Monday, 30 April 2012

Contextualism as Solution to Scepticism

Contrary to the claims the of invariantists, contextualists hold that the conditions of knowledge change in relation to the specific context. Proposition A can be counted as piece of knowledge in one context but not considered knowledge in another varied context. The central contention of contextualist is that the legitimacy of claims about possessing knowledge vary - knowledge ascription is set to lower and higher standards dependent on the context. 

DeRose outlines an example which clearly illustrates of how knowledge ascription varies with context. 

  • In the first case outlined by DeRose, a man facing a long queue at the bank on a Friday leads to him and his wife deciding come back to the bank the next day, because he knows without checking or asking that the bank opens on a Saturday. 
  • In the second case outlined in DeRose's, in another context facing the same length of queue as in the first example, he checks to see if the bank will be open tomorrow, because he has a very important cheque to pay in. 
Both cases are objectively the same with the sole exception being the importance of paying the cheque in the second situation is much greater in the second case. Knowing whether the bank is open on Saturday for DeRose, simply depends on the importance of paying the cheque into the bank. Though an invariantist will state that he either does or doesn't know that the bank is open on Saturday, regardless of the importance of the cheque. While the contextualist contends that the conditions for knowledge ascription must change with context, otherwise the conditions required for knowledge will be unrealistically high. “The contexts of my utterances in the two cases make it easier for a knowledge attribution in Case A than in Case B” (DeRose). 

Radical sceptics have come up with numerous radical scenarios that seem to deny the possibility of any knowledge at all. Arguments including Dreaming argument, Descartes Evil Demon and the famous scenario that we could be no more than brains. One the key aims of contextualism is to undermine this radical skepticism or at the very least defuse it. An recent example from contextualist literature has been used by both DeRose and Cohen to limit the skeptical threat to our everyday knowledge. This example has sometimes been referred to as the Zebra-Mule Paradox. 

The Zebra-Mule Paradox 
P= I am seeing a Zebra at the Zoo 
H= Any Sceptical scenario which contradicts the empirical proposition P (One example of such a scenario would be what in fact I'm seeing is a cleverly painted mule). 
DeRose and Cohen say that we can truly assert the following three things: 

a). I know that P (I am seeing a Zebra)
b). I do not know that not-H 
c). I know that P (that it is a zebra) only if I know that not-H (that is not a painted mule).  

DeRose and Cohen both want to say that all three of the above statements are true and that only contextualists are in a position to say this. They are all true in context. Shifts in context would all a)-c) to be true. The painted mule pay be a possible alternative to him seeing an actual mule, but it is deeply questionable whether such possibility is a relevant one. In the context off everyday life, it would be bizarre to claim that he didn't know it was a zebra. As he can tell it apart from the other animals at the zoo. For the skeptical scenario to be a relevant possibility what would be required would a huge shift in context. In such a context he would not be sure that the supposed zebra he was seeing was not in fact a mule. He also knows as rational individual that if he doesn't know this, then he cannot know that it is a zebra. The knowledge of c) only comes into play when the observer becomes unsure of what they are seeing. But in a normal circumstance such a possibility isn't relative.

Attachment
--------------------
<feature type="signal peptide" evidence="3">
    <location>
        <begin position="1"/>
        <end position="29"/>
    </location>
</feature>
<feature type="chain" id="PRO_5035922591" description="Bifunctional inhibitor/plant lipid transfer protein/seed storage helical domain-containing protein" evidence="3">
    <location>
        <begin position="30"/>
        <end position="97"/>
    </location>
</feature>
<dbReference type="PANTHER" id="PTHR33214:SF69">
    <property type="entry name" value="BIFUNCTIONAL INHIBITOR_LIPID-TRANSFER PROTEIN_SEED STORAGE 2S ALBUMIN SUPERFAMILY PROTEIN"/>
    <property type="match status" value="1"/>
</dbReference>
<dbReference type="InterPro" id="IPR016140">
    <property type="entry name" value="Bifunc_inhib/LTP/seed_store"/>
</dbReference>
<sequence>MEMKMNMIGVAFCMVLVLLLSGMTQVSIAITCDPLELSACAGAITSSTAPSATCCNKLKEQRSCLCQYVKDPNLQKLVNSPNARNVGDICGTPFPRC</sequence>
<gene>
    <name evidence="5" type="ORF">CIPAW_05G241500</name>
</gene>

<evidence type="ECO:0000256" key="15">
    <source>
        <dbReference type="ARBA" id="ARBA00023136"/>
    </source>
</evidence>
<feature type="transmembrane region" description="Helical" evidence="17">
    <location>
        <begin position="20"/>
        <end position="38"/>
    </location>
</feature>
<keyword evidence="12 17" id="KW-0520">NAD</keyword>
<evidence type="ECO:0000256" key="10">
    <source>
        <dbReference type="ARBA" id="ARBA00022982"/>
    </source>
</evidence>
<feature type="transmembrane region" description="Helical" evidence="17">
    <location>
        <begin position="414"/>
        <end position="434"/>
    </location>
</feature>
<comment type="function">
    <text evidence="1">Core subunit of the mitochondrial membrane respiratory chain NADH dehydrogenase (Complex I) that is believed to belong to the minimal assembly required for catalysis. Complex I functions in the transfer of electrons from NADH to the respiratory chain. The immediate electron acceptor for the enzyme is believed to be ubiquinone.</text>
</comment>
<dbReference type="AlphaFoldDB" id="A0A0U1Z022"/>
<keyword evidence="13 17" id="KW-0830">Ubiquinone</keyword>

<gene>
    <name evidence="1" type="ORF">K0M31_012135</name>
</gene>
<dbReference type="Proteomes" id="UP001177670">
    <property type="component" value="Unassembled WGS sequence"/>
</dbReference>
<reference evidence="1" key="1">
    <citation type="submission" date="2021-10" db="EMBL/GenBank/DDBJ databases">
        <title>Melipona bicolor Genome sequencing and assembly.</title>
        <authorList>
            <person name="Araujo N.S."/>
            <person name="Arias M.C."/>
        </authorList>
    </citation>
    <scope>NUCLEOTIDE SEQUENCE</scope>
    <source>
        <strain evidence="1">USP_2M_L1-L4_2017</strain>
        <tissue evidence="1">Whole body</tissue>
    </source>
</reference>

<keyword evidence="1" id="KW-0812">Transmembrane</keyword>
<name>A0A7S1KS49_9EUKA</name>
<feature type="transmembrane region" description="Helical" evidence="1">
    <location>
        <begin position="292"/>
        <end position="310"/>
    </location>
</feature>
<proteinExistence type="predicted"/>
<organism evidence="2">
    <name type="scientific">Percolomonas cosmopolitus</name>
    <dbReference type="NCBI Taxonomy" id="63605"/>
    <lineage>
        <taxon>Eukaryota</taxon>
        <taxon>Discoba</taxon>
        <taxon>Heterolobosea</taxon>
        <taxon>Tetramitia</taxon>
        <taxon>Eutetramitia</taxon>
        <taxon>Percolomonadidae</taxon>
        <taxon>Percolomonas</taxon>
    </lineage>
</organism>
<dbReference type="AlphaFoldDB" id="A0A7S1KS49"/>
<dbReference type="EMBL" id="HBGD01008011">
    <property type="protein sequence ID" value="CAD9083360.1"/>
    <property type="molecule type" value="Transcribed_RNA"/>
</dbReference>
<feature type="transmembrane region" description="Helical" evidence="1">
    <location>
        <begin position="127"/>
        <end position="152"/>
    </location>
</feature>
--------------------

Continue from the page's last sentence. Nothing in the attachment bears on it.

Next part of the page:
Contextualism has also been used to show how other forms of scepticism don't pose a real threat to our everyday knowledge. A good example of this comes in the form of the contextualist reply to Peter Unger's flatness scepticism. Due to the fact that absolute terms such as flat can never really be applied to the world as no surface is absolutely flat as there is always the possibility of their being a flatter surface. Unger say's that this also applies to the term certain, it is logically necessary that if something is certain, then there is nothing which can be more certain. This leads Unger to the conclusion that certain knowledge is quite impossible. Cohen has adapted this and shown how this doesn't represent a problem for the Contextualist. For Cohen it is true to say that objects are flat in context while denying their flat in other contexts. And we can raise or lower the standards of what counts a flat dependent on the context in question. Talking about a flat cricket pitch is very different from talking about a flat pool table. 

One of the biggest criticisms of contextualism is that the arguments put forward by contextualists are ad hoc reactions devised for the sole purpose of protecting everyday knowledge against the threat of scepticism. But the contextualist approach towards knowledge seems particularly compelling as it does seem that we do lower and raise the standards of knowledge depending on the context in question. 

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